Sunday's news in under 5 minutes.

Here is today’s news wrapped for you in under five minutes.

1. A student has sued her former teacher for $1.2 million after seven years of sexual abuse.

A 27-year-old woman, who can only be identified as “B”, has sued her former maths and sports teacher, a reported “sexual predator”, for years of sexual abuse.

The Daily Telegraph reports that the teacher, Darryl Reineker, was jailed in 2001 for grooming the girl for a sexual relationship, when she was just 14.

In the landmark case, B sued Reineker for personal trespass in the NSW Supreme Court. She argued that her former teacher impregnated her twice, caused her to have suicidal thoughts and and post-traumatic stress disorder.

Justice Christine Adamson ordered Reineker to pay B more than $1.2 million in compensation for the irreparable damages he caused her.

In her evidence, B testified that she first met her former teacher at 12, when her parents moved to Moree. Following her troubles with maths, it was alleged that Reineker offered to tutor B in maths and he quickly began to make sexual advances towards the young girl.

In 2002, the court heard that Reineker’s sexual behaviour escalated after he convinced her to have sex with him in a classroom, which became a regular practice on afternoons and weekends.

On B’s 15th birthday, the court heard, Reineker came to her family home and had sex with her in her bathroom. Following this escalation, B began to a destructive course of self-harm.

The court also heard that when B was 17 years old, Reineker threatened to take her life unless she aborted her pregnancy. B agreed. Later that year, B miscarried with another one of Reineker’s babies.

It was only in 2009, after Reineker has followed B when she moved out of town, did a boyfriend finally convince her to file a report with the police.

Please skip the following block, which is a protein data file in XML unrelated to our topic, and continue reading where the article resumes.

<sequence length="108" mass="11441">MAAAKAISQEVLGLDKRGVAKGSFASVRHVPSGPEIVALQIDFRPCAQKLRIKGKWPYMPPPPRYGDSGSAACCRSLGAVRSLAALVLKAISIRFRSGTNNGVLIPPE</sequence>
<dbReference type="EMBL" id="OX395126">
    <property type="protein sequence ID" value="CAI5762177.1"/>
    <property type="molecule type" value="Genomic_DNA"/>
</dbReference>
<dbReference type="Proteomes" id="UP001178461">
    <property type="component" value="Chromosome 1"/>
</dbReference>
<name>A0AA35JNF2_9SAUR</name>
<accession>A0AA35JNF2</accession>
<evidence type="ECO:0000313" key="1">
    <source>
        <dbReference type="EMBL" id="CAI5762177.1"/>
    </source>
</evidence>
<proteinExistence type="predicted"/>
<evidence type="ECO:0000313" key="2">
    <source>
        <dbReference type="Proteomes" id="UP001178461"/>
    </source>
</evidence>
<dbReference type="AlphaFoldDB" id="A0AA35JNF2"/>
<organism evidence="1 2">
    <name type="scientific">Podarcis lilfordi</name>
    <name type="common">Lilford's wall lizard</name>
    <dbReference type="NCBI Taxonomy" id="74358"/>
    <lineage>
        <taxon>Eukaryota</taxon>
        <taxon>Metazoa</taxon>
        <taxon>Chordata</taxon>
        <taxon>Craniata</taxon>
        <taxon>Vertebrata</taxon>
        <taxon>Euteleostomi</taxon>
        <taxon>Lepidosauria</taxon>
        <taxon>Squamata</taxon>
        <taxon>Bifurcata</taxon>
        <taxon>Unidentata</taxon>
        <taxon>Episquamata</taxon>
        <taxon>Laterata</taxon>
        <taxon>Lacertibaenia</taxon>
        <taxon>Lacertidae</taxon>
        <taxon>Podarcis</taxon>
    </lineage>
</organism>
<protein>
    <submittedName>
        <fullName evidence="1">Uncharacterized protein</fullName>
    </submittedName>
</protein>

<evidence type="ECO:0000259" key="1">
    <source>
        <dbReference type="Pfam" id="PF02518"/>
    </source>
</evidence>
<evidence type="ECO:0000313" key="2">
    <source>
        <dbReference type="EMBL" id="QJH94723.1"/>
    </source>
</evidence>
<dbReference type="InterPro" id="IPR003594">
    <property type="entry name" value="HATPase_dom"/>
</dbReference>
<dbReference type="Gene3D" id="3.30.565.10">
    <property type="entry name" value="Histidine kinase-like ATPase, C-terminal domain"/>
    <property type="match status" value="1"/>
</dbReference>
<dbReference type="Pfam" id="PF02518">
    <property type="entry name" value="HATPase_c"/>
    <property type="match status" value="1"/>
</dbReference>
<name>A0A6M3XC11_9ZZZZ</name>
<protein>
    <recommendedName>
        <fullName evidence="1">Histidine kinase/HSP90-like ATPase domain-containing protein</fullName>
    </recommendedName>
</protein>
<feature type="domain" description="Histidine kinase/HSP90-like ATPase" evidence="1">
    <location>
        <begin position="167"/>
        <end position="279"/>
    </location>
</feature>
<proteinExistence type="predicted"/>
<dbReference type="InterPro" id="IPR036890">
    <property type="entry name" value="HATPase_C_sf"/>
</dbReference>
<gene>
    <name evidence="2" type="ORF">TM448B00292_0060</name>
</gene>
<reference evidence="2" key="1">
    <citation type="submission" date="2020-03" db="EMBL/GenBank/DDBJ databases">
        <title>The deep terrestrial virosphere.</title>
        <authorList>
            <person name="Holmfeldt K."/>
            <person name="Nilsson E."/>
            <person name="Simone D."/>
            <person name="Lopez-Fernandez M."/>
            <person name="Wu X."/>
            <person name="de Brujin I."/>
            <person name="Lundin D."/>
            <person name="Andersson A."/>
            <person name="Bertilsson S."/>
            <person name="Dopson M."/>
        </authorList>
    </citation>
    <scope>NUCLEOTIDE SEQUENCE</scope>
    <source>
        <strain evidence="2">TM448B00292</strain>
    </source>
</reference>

In suing Reineker, B claimed that she has suffered poor self-esteem, relationship troubles, unemployment, and nightmares as a result of the incidents.

After Justice Adamson delivered her verdict, she stated, “He abused his position of trust and authority. He groomed her and then exploited and corrupter her for his own sexual needs and desires.

“She has been deprived of a normal adolescence and the opportunity to discover and enjoy sex in an appropriate way.”


2. A daughter has watched her father be mauled to death by a shark in Hobart.

A man in his 40s was diving with his daughter when he was attacked by a shark yesterday morning near Maria Island.

Police have not yet revealed the identity of the man, who was a well-known scallop-diver, but say his daughter became concerned after her father did not resurface when she returned to the boat.

Inspector David Wiss told reporters, “His daughter became worried and went down and checked on her father, [when] she saw a very large shark; she saw her father being attacked by the shark.”

A senior ranger on Maria Island said that there were reported sightings of a great white shark, around 4.5 metres in length on Friday, despite the President of the Scallop Fisherman’s Association of Tasmania saying that reports of sharks in the particular were rare.

3. A 12-year-old boy has been praised after saving his siblings from a house fire.